Housing bailout bill creates national fingerprint registry

A Senate bill to spend billions of dollars on bailing out homeowners who say they can't make payments also includes a fingerprinting requirement with few privacy and security safeguards.

The Senate housing bill approved by a committee this week was already drawing fire from fiscal conservatives and financially responsible homeowners opposed to bailing out housing speculators.

Now it may be time to add privacy advocates to the chorus of voices urging President Bush to veto the bill, which could put taxpayers on the hook for billions of bailout dollars in new taxes or deficit spending.

Buried in the text of the revised legislation, approved by the Senate Banking Committee by a 19-2 vote this week, is a plan to create a new national fingerprint registry. It covers just about everyone involved in the mortgage business, including lenders, "loan originators," and some real estate agents.

Fingerprint graphic

"We know that today the rules governing mortgage brokers and lenders are inadequate," Sen. Dianne Feinstein (D-Calif.) said in a statement. "There is just a thin patchwork of regulation that varies from state to state. This legislation will create basic minimum standards for states to utilize to protect consumers." Feinstein and Mel Martinez (R-Fla.) wrote a separate bill introduced in February that has been glued onto the revised Senate housing legislation.

What's a little odd is the lack of public discussion about this new fingerprint database. No mention of it appears in the official summary of the revised Senate bill. No fingerprint database requirement is in the House version of the legislation approved earlier this month. No copy of the revised Senate legislation is posted on the Library of Congress' Thomas Web site, which would be the usual procedure.

The feds' new fingerprint database would function like this: Any "loan originator" must furnish "fingerprints for submission to the Federal Bureau of Investigation" and a wealth of other unnamed government agencies. Loan originator is defined as someone who accepts a residential mortgage application, negotiates terms on a mortgage, advises on loan terms, prepares loan packages, or collects information on behalf of the consumer. Real estate agents are covered if they get "compensation" of any sort (including kickbacks) from loan originators.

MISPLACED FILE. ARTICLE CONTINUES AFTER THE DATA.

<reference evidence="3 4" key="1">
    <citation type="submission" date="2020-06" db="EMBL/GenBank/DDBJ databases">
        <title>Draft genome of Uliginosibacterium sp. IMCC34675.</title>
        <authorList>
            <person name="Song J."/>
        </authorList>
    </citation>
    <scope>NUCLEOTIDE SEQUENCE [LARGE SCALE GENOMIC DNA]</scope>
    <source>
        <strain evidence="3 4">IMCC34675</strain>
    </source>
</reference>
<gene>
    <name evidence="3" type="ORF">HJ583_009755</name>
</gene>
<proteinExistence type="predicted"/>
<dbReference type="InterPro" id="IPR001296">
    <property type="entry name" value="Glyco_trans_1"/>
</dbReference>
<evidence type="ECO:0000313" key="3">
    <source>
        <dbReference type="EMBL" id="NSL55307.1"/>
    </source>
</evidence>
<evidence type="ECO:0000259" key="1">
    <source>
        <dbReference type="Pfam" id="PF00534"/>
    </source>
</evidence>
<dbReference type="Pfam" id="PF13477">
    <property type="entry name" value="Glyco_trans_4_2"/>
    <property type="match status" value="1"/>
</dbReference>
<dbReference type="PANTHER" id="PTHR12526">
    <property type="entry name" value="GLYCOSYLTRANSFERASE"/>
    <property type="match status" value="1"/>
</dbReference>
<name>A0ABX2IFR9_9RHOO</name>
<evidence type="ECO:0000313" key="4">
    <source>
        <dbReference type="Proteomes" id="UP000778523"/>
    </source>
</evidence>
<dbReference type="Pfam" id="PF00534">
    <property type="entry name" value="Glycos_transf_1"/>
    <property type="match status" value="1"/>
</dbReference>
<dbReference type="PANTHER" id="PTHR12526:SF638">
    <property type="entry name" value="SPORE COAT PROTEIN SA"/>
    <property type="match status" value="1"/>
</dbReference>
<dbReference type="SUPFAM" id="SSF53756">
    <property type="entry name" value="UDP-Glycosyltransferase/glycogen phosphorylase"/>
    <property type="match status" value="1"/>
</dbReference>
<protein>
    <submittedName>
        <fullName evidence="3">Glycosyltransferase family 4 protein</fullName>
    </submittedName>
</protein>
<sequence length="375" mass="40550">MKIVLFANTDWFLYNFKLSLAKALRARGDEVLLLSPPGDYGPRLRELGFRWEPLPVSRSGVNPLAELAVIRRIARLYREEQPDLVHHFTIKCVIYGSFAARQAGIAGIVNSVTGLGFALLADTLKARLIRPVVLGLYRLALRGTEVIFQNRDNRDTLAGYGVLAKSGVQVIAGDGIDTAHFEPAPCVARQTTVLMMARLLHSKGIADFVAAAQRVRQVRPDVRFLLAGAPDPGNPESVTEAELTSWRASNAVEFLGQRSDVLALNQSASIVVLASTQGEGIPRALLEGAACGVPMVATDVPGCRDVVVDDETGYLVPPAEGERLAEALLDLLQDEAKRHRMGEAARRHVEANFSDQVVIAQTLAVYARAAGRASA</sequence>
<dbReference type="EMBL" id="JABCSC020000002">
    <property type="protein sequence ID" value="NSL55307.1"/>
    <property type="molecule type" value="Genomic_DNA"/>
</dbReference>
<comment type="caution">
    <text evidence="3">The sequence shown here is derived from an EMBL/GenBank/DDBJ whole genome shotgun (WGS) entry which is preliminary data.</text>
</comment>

It's true that some states already have fingerprinting requirements. Colorado requires "mortgage brokers" (a narrower category) to get fingerprinted. So do Kansas, Mississippi, and Montana, for instance.

In the proposed federal system, what remains unclear is what happens to the fingerprints once submitted. The legislation talks about a "background check"--which would imply a one-time use--but also creates a Nationwide Mortgage Licensing System and Registry that "provides increased accountability and tracking of loan originators." Neither Feinstein's nor Martinez's offices returned our phone calls and e-mail messages asking for clarification on Friday morning.

The bill does specify that the registry will be run by the Conference of State Bank Supervisors and the American Association of Residential Mortgage Regulators. Those two groups are currently developing a "central repository" of information with document collecting and fingerprinting that "will be accessed through a secure Web site over the Internet."

"I imagine that, yes, a fingerprint registry might stop an ex-con from handling loans, but I doubt it will make even a dent in the lending problems the bill aims to stop," says John Berlau, director of the Center for Entrepreneurship at the free-market Competitive Enterprise Institute. "And I would venture to guess that the vast majority of the problem mortgages were handled by employees with no criminal record. Rather, this seem like another thoughtless idea that lets politicians brag that they are 'getting tough' about a particular problem."

Berlau makes a good point. Creating a database of fingerprints of "loan originators" and a subset of real estate agents might make sense. It might not. But it surely would have been reasonable to have an informed debate on the topic before politicians rushed to enact federal legislation before the Senate's Memorial Day recess, and it would surely be wise to insist on security and privacy protections when the bill goes to the full Senate. Unfortunately, there's little reason to believe either will actually happen.

News.com's Anne Broache contributed to this report.

 

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